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Cayley-Hamilton Theorem

 
 

Consider the ~n # ~n matrix A over an arbitrary field F. _ @M_{~n}(F), the set of all ~n # ~n matrices over F, is a vector space of dimension ~n. Therefore the ~n^2+1 matrices I, A, A^2, ... A^{~n # ~n} must be linearly dependent, so &exist. &alpha._2, ... &alpha._{~n # ~n} such that:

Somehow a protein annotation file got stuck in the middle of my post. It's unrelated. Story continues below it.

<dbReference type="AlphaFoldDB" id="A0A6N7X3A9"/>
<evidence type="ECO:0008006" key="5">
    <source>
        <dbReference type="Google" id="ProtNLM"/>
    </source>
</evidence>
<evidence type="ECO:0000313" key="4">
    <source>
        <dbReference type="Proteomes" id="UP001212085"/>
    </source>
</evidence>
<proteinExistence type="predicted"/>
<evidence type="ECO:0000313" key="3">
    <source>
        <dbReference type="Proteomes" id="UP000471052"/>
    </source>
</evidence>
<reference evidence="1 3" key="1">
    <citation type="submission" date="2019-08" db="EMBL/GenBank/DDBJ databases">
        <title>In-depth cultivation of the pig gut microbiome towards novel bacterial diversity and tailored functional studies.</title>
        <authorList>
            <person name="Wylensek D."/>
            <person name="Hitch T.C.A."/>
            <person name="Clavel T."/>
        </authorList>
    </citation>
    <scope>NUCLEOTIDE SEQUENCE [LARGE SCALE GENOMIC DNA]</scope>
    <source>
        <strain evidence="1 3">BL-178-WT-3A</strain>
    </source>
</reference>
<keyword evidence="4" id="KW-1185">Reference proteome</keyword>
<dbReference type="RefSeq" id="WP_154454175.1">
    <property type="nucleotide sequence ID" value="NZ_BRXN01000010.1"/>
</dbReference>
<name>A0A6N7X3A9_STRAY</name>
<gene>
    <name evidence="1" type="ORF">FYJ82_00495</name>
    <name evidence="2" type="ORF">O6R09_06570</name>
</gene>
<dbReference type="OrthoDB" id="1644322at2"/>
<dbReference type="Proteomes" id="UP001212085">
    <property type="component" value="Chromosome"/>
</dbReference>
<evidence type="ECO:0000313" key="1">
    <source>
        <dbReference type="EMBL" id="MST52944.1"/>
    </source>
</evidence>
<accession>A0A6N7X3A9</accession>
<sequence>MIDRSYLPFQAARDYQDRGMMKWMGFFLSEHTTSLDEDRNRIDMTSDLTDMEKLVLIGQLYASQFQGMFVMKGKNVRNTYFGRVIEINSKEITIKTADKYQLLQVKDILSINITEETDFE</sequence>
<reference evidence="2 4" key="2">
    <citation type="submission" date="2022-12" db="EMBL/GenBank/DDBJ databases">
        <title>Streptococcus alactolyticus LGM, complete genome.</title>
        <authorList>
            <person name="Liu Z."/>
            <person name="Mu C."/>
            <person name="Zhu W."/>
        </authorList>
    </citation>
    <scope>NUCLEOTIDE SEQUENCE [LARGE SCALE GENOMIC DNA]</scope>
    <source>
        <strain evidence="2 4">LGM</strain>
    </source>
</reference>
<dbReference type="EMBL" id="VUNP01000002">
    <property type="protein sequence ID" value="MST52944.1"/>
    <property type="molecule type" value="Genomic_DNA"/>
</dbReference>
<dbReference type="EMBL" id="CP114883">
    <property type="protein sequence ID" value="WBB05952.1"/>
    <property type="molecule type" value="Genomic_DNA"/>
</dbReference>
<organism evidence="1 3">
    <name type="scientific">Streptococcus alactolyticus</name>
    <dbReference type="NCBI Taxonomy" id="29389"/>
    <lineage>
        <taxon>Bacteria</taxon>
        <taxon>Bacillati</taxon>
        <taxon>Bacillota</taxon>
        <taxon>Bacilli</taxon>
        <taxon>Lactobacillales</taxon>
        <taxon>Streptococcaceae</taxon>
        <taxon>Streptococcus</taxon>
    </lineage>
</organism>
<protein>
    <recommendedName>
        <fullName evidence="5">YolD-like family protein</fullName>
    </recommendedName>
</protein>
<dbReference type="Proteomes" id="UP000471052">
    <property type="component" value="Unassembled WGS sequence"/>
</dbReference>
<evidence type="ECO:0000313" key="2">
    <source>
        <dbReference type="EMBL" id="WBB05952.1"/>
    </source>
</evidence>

sum{ &alpha._{~i} A^{~i},~i = 0,~n^2} _ _ = _ _ 0

Thus every square matrix satisfies a polynomial of degree ~k , ~k &le. ~n^2. _ However an even more remarkable result holds:

Cayley-Hamilton Theorem

Let

f ( λ ) _ = _ det{A &minus. λI } _ = _ sum{p_{~i} λ^{~n&minus.~i},~i = 0,~n}

be the characteristic polynomial of A. _ Then _ f ( A ) = 0, _ i.e. every matrix satisfies its own characteristic equation.